Mars is a beautiful uninspired planet. It is cold, it is dry, and it gets a lot of ultraviolet light on its surface. We do not know if there is life there – or if it was in the past. Two new independent studies show that we cannot rule out the possibility and we need to focus on what we send to the Red Planet.
Life from Earth Could Deal With Martian Conditions
The first work published in Frontiers in Microbiology. Researchers working on the study have found that life forms from Earth may have survived temporarily Mars. Bacteria and fungi transported to the stratosphere in a balloon, where they kept in Martian atmospheric conditions and exposed to UV radiation from the sun. Not all microorganisms survived the trip, but some of them did. In particular, the black mold stops the complete destruction of seeds from Aspergillus niger and Salinisphaera shabanensis bacteria. It should inform us how to protect Mars from germs that could inadvertently navigate our craft, as some of them may have survived on the Red Planet.
Marta Filipa Cortesão, co-author of the study at the German Aerospace Center in Cologne, said, “We have successfully tested a new method of exposing bacteria and fungi on Mars using scientific balloons to fly our experimental equipment to the Earth’s surface.” , Germany said in a statement. “Some germs, especially the seeds obtained from the black mold fungus, were able to survive the trip despite being exposed to very high UV radiation.” “With long-term missions to Mars, we need to know how human-linked microorganisms will survive on the Red Planet, as some may pose a health risk to astronauts,” said Katharina Sims, co-author of the first German spaceflight, “Center in German space.”In addition, some germs can be invaluable for space exploration. They can help us to provide food and material individually from Earth, which is very important because we are far from home.”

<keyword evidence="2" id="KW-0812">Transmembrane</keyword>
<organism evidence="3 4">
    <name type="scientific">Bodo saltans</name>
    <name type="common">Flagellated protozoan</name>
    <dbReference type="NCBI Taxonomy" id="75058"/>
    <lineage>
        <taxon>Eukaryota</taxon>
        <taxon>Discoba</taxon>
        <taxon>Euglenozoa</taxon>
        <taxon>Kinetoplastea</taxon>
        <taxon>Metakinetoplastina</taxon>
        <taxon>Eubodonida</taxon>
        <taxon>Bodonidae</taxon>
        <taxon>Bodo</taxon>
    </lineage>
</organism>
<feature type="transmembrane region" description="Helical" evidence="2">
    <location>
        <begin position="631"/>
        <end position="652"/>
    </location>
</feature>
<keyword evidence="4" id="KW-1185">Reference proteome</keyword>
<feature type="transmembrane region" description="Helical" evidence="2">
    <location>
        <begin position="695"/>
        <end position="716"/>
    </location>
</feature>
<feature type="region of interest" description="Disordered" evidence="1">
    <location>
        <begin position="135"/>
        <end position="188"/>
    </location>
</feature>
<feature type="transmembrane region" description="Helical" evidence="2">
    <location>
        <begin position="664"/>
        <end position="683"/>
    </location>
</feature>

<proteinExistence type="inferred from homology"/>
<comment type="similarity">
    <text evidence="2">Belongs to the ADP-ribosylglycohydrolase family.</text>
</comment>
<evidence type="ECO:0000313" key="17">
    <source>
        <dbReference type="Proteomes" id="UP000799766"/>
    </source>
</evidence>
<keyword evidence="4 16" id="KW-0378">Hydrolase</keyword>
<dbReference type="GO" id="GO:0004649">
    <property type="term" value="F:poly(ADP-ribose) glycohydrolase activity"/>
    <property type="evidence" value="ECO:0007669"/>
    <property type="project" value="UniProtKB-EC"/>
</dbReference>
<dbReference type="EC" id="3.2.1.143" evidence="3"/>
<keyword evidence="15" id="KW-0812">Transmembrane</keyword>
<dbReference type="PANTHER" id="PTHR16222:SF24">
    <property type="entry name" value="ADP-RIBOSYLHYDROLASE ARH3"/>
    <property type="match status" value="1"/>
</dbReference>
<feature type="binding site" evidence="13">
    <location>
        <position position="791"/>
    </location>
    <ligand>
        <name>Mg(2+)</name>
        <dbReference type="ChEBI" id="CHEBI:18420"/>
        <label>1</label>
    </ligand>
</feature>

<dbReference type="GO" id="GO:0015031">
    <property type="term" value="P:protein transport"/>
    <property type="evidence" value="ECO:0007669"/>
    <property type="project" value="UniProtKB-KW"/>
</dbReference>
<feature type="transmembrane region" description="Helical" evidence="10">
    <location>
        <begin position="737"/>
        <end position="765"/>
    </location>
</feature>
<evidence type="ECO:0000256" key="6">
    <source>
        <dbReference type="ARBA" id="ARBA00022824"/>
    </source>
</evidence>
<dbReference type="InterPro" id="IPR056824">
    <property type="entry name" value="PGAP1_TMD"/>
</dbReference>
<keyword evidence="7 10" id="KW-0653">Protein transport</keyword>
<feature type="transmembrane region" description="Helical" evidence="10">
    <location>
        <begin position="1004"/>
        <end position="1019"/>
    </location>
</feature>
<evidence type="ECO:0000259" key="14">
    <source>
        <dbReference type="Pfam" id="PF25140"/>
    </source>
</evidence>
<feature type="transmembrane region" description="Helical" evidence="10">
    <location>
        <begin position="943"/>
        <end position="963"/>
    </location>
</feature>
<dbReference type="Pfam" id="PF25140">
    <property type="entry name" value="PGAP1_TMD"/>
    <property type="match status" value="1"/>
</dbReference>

Microbes Like Mars Soil Too
The second study, published in Nature Communications Earth and the Environment, is equally exciting, as the researchers found that soil from the Martian meteorite had used to grow bacteria in the soil. The team used Northwest Africa (NWA) 7034, a piece of Mars about 4.5 billion years old. A few grams of it crushed and met chemolithotrophs, rock-eating microorganisms. The question they were trying to answer was that if such a creature existed on Mars, what sign could they follow?
Tetyana Milojevic, the chief astronomer at the Space Biochemistry Group at the University of Vienna, said in a statement, “We can speculate that similar life to chemolithotrophs existed in the early years of the Red Planet.” The team discovered that these chemolithotrophs made mineral capsules made of iron, manganese, and aluminum phosphate. These were unique to the old Martian soils, and were not isolated on Earth by these germs – or even in experiments with carbon-rich meteorites without martins. In the future, it may be possible to find these mineral structures directly on Mars.